3) Did Luongo buy the hype surrounding him? It seems he did. Had to play every game. In his second season with the club he played the final 31 games in a row. In late March, he went from Vancouver to Calgary to Denver to Miami to Minnesota and back to Vancouver, in 5 nights, playing 4 games and seeing the birth of his daughter. He could have missed the Minnesota game but no, had to play them all. He and his teammates melted down, losing 7 of their final 8 in an epic collapse to miss the playoffs.
Their was also an incident where he seemed to call out teammates during a game for not clearing a puck, leading to the tying goal and a loss in extra time. Another example of believing his own hype was his decision to become captain. It was Gillis' idea but given the focus goalies require and the need not to become a headline for the wrong reasons, it seemed a poor decision. It lasted two years and can best best described as an abject failure, one brought on by hubris.
4) Here's arguably the most serious Luongo fault: playoff meltdowns. Chicago, that's where it all began (unless you could the Niedermayer goal); the Canucks were tied with the Hawks at 2 games each in the second round in 2009 when Luongo allowed 11 goals in the final two games to lead the way to the Canucks losing in 6. He didn't fare any better against the Hawks in the second round of the 2010 postseason, allowing 23 goals in 6 games. A 7-4 loss in Vancouver to end their season was particularly ugly.
Those meltdowns are matched, perhaps exceeded, by 2011. Yes, that season he slayed the Hawks in 7, finally beating them despite two porous games and after losing the game 6 start to Cory Schneider, and took the team to the Stanley Cup final against the Bruins. But part of the problem with Luongo was how there was so often good and bad mixed. Yes he got to the final, and won three games in it with 2 shutouts, but boy did he discombobulate in Boston, losing 8-1 and 4-0 and then, after the Canucks took a 3-2 games lead with a 1-0 win in Vancouver, he allowed 3 goals in 4:14 in game 6 back in Beantown. The rest is, to the eternal dismay of Canuck fans, history.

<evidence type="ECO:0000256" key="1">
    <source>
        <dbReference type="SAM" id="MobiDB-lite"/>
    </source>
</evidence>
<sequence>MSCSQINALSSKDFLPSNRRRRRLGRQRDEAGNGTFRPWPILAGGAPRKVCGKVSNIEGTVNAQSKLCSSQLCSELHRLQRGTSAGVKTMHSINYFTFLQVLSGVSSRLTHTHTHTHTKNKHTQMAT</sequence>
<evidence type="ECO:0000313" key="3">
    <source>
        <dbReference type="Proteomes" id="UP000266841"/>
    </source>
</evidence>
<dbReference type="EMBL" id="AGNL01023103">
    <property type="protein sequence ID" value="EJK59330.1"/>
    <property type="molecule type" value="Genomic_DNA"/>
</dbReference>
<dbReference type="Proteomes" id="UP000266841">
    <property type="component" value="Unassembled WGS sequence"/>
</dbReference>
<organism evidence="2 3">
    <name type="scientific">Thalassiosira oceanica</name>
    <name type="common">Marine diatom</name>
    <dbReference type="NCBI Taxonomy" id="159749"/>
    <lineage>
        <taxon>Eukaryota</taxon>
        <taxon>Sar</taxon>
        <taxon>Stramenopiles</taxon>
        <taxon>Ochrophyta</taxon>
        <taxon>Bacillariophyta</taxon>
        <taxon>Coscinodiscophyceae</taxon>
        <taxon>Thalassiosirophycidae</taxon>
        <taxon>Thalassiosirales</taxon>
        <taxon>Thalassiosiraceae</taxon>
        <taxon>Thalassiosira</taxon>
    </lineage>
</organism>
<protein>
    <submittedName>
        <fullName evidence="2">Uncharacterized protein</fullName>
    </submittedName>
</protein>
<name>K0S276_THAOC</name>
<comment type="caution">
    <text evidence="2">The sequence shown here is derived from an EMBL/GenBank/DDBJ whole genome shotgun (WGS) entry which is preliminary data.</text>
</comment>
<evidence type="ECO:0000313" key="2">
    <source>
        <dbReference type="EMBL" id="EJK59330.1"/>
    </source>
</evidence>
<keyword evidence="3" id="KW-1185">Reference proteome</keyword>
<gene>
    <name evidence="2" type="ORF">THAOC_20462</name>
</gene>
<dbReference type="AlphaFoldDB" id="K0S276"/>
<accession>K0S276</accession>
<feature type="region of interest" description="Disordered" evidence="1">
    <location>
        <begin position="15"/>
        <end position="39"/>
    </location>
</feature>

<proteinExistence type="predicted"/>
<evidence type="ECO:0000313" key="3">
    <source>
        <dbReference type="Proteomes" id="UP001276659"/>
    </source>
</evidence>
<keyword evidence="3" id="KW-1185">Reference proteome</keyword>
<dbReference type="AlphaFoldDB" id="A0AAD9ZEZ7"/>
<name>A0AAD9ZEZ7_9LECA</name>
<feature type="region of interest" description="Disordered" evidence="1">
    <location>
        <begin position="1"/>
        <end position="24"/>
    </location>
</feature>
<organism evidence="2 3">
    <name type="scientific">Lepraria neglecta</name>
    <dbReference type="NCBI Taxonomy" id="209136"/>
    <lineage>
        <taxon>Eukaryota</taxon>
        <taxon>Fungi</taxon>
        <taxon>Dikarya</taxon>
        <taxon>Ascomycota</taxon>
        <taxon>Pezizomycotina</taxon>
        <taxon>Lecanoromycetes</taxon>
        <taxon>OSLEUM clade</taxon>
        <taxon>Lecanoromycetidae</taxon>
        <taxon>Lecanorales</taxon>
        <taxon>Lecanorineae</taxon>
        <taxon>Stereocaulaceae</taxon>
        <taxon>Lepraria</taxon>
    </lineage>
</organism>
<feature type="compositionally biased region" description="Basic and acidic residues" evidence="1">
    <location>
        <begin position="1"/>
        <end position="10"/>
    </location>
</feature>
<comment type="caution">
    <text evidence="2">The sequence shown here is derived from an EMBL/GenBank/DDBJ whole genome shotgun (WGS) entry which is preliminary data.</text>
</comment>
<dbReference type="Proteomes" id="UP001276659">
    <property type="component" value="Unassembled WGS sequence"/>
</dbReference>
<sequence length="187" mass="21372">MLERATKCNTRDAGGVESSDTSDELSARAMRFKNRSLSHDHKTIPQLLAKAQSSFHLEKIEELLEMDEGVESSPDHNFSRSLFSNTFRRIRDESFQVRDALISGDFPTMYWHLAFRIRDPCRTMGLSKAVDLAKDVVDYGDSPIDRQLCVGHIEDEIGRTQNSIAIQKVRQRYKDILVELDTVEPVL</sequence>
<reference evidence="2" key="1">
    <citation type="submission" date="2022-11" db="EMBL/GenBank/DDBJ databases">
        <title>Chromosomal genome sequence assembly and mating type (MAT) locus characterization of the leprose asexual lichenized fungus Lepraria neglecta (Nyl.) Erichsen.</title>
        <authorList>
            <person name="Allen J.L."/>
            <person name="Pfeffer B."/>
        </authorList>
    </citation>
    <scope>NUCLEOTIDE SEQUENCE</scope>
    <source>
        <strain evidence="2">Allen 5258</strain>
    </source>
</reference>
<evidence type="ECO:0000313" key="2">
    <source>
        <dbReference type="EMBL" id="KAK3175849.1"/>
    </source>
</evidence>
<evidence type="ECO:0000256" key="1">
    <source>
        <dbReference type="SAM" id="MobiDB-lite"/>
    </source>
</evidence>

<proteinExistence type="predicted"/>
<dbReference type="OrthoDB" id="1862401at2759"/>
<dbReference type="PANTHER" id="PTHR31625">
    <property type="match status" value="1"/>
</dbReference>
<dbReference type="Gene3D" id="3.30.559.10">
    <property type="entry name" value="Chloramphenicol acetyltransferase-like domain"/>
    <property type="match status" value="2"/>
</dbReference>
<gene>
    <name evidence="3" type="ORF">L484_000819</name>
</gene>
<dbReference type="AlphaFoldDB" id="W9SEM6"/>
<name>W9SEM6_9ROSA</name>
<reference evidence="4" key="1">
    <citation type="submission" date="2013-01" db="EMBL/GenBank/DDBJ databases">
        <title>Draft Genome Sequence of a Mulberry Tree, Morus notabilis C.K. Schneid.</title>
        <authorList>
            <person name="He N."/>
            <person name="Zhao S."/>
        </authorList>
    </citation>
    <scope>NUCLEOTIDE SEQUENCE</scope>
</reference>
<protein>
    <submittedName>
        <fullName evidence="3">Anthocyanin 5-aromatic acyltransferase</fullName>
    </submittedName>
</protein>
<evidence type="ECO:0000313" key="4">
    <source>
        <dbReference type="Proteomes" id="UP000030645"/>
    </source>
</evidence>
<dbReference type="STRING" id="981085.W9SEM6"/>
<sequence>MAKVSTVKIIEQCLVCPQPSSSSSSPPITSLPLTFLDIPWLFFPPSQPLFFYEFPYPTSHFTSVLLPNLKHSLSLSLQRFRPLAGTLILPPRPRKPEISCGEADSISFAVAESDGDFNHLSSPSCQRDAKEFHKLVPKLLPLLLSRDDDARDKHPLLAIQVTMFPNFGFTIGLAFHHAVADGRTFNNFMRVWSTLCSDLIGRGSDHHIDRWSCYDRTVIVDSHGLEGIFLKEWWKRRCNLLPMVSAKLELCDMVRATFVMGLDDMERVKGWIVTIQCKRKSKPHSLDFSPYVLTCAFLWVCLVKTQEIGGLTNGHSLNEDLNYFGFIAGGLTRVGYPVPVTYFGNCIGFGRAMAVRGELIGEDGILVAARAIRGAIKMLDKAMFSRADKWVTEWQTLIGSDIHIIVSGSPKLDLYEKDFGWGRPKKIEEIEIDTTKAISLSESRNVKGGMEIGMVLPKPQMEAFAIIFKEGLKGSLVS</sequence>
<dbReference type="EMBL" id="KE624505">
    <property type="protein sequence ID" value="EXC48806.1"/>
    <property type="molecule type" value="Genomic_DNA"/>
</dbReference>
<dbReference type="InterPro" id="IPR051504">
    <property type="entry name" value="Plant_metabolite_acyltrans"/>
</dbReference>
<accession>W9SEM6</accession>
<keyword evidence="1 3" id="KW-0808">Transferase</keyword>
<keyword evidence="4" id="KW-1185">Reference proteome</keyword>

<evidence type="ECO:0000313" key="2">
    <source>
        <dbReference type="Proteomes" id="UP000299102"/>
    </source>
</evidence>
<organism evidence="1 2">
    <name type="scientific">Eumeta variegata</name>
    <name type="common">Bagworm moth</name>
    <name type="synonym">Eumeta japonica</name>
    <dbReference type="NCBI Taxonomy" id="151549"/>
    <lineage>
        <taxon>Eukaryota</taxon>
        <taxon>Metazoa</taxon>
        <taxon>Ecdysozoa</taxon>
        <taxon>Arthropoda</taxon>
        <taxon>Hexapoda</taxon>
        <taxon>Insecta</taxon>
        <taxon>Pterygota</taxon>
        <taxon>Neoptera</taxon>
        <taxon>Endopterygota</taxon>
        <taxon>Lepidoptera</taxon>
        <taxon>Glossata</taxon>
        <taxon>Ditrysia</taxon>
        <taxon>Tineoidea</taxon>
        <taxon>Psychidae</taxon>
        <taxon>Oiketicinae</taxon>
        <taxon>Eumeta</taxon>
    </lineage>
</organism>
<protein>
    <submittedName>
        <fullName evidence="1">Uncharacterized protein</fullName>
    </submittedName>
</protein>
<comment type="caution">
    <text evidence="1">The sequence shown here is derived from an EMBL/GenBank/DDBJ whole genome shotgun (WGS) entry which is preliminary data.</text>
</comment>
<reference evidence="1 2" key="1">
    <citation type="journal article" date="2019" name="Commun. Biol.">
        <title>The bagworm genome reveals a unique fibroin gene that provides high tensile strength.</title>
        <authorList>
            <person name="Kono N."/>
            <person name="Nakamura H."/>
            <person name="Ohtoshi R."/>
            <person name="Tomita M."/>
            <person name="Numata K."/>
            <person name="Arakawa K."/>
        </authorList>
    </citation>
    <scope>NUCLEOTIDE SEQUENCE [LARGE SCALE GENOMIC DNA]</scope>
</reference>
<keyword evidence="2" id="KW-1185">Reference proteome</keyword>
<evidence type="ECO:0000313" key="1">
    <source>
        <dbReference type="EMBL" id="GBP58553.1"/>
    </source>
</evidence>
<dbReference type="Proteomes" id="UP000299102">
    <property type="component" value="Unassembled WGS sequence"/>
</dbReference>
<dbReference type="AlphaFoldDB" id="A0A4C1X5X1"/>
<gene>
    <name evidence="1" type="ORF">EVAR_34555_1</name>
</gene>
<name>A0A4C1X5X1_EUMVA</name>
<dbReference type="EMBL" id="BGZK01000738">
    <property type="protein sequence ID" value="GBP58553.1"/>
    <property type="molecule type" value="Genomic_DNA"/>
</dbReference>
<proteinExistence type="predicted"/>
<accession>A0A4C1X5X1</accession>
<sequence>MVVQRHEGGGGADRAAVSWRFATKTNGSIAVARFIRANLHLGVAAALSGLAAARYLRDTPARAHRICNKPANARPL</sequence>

5) And let us not forget the bad goals. He'd play great but suddenly flub a routine shot and the man had a habit, despite his work with goalie coaches and tenacity when it came to practice, of being out of position at the worst time. On some goals he seemed desperate and he'd splay himself forward, leaving the net above him vacant and an easy target for shooters. He could play brilliantly and let in a bad angle goal, or when the chips were down do his hurl-himself-toward-the -puck-and-have-it-flipped-over-him thing.
Okay. Done. Finally. I mean there's more, like his desire to be traded back to Florida so he and his family could return to Miami, where his wife is from, but why go on? His saga is over and he is gone, and while the Canucks won't be making the Stanley Cup playoffs this season, they now have two great young goalies in Eddie Lack and Jacob Markstrom and more cap room to tool up for next season, and beyond. And the soap opera that Luongo was becoming is, mercifully, over at last.
Which, for this fan at least, leads to this - hooray!
This opinion article was written by an independent writer. The opinions and views expressed herein are those of the author and are not necessarily intended to reflect those of